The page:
Over the years, this journey of mine has taken me on a variety of pathways, some far more complex than others, some going far-afleid from the faith tradition in which I was raised; but always, I have found, these paths converged with and complemented one another, deeply enriching the ways in which I view what is sacred, what is holy, what is divine. And as I am a storyteller, I have collected stories over the years which speak to my heart, which resonate with my spirit, which celebrate the incarnation of God in human flesh, a cornerstone of my personal faith. I used one such story in my "Made
for Living" column in December of 1980 and on this holy morning, I share it with you. Perhaps it will speak to you, too, and both enliven and enlighten your path today.
Blessings and love, Linda
Faith Lights the Magic Lamp
Faith has been defined as believing in that which we cannot see, finding the possible in the impossible. But in spite of the seeming ease with which “faith” can be defined it seems to be less easily conceptualized. Yet the importance of understanding what faith is cannot be minimized as again and again in scripture, we met this word, are confronted by it, and in turn, must confront our own ideas, feelings, understandings of what faith means.
Several years ago I stumbled upon a story which, for me, explained the concept of faith in a dramatically beautiful way. It is the incredible story of an equally incredible woman, Helen Keller. The story began when Miss Keller visited the Bronx Zoo. She enjoyed every minute to her tour, but when she came to the lion’s cage, a problem developed. Miss Keller insisted on entering the cage to “see” the lion close up. She was told that this was no tame circus lion, but rather the real thing from the wilds. No matter. She insisted upon entering the cage. Nothing, no one could dissuade her. She had learned so much about these creatures and here was her chance to study one face to face.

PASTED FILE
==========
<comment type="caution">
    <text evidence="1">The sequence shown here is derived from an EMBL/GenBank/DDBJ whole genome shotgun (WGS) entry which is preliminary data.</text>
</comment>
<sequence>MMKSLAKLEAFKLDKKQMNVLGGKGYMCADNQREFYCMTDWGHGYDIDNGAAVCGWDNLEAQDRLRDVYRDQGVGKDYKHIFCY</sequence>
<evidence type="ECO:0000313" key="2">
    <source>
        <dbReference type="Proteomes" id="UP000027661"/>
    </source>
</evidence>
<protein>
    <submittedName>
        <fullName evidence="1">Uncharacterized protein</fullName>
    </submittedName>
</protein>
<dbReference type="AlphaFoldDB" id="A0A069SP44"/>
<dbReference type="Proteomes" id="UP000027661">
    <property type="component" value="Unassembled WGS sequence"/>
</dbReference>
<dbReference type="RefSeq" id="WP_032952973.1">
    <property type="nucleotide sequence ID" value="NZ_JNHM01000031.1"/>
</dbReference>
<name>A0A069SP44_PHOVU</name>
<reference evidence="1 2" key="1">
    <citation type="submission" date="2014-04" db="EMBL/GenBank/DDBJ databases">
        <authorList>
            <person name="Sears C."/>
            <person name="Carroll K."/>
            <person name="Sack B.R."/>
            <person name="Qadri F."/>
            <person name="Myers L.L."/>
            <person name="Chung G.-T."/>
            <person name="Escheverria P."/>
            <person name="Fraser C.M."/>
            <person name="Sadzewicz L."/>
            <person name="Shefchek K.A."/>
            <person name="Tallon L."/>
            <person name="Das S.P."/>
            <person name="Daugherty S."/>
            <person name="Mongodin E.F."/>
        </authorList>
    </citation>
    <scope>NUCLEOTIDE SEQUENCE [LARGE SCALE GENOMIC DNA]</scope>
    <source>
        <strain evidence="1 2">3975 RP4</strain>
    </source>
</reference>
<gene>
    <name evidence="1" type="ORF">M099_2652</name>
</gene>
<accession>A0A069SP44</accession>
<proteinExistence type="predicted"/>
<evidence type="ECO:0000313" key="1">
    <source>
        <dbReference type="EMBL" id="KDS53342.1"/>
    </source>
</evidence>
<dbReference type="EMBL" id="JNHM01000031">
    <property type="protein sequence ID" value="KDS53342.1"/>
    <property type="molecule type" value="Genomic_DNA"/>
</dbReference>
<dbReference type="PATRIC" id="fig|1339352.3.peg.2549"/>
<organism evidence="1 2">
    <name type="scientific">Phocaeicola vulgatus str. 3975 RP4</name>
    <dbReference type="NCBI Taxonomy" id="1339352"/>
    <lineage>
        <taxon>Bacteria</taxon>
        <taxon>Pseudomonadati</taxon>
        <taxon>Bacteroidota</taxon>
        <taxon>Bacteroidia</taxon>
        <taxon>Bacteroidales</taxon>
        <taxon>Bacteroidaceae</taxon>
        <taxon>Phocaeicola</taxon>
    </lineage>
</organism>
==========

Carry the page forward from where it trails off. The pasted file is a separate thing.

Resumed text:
Against all argument, Helen Keller won the opportunity she cherished. The cage was opened and she walked in alone. As others stood by quaking, she approached the lion. The beast stood stock still, studying her. She touched the animal, running her hands over his mane. As if in response to command, he raised each paw to “shake hands”. When her hand reached the tip of his tail, she laughed, for she had not known about the little “feather duster” she would find there.
Those who stood watching from outside the cage died a thousand deaths as Helen Keller dropped to her knees beside the lion and spoke to him in the strange voice of hers, that miraculous way in which she had learned to speak to others. They watched, incredulous, as the lion let out his claws so she might feel the savage sharpness of each prong. Helen Keller knew that a human, gripped by fear, experiences a sudden spurt of adrenalin which we cannot sense but which is immediately recognized by animals. And the beasts, alerted by this signal, respond by protecting themselves. But she knew no fear. She even buried her face in the lion’s mane, as she said, “You beautiful creature!” The lion had no cause to fear her and he understood that. And moments later, Keller walked quietly from the cage. That tells it all.
This is faith- a trust in what one deeply knows, intuits, understands- and what more needs to be added but perhaps the words of Helen Keller herself:
“Dark as my path may seem to others, I carry a magic light in my heart. Faith, the spiritual searchlight, lights my way. Though sinister doubts lurk in shadows, I walk unafraid toward the enchanted wood where the foliage is always green, where joy abides, and where nightingales nest and sing. I regard as a mere impertinence of fate the handicaps which were place on my life from the beginning.”